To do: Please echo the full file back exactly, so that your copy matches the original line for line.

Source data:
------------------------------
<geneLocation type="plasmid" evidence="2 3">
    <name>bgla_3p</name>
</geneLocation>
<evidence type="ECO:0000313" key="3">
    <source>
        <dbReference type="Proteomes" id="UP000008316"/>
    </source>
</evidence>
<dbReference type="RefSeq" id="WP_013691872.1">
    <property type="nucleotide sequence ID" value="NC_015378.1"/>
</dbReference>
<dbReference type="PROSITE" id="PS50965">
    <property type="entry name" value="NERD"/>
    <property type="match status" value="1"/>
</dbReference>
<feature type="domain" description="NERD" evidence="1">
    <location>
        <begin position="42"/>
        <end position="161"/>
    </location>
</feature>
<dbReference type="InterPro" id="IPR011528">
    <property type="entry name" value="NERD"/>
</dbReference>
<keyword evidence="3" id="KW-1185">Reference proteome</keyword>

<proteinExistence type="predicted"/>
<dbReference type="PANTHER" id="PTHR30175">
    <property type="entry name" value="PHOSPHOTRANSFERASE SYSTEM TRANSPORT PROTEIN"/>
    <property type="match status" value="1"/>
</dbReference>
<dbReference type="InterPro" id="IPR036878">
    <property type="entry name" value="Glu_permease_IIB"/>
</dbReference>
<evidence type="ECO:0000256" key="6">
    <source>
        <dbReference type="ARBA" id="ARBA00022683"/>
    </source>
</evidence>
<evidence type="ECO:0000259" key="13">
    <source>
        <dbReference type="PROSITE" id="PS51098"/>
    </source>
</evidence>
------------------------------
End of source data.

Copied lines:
<geneLocation type="plasmid" evidence="2 3">
    <name>bgla_3p</name>
</geneLocation>
<evidence type="ECO:0000313" key="3">
    <source>
        <dbReference type="Proteomes" id="UP000008316"/>
    </source>
</evidence>
<dbReference type="RefSeq" id="WP_013691872.1">
    <property type="nucleotide sequence ID" value="NC_015378.1"/>
</dbReference>
<dbReference type="PROSITE" id="PS50965">
    <property type="entry name" value="NERD"/>
    <property type="match status" value="1"/>
</dbReference>
<feature type="domain" description="NERD" evidence="1">
    <location>
        <begin position="42"/>
        <end position="161"/>
    </location>
</feature>
<dbReference type="InterPro" id="IPR011528">
    <property type="entry name" value="NERD"/>
</dbReference>
<keyword evidence="3" id="KW-1185">Reference proteome</keyword>

<proteinExistence type="predicted"/>
<dbReference type="PANTHER" id="PTHR30175">
    <property type="entry name" value="PHOSPHOTRANSFERASE SYSTEM TRANSPORT PROTEIN"/>
    <property type="match status" value="1"/>
</dbReference>
<dbReference type="InterPro" id="IPR036878">
    <property type="entry name" value="Glu_permease_IIB"/>
</dbReference>
<evidence type="ECO:0000256" key="6">
    <source>
        <dbReference type="ARBA" id="ARBA00022683"/>
    </source>
</evidence>
<evidence type="ECO:0000259" key="13">
    <source>
        <dbReference type="PROSITE" id="PS51098"/>
    </source>
</evidence>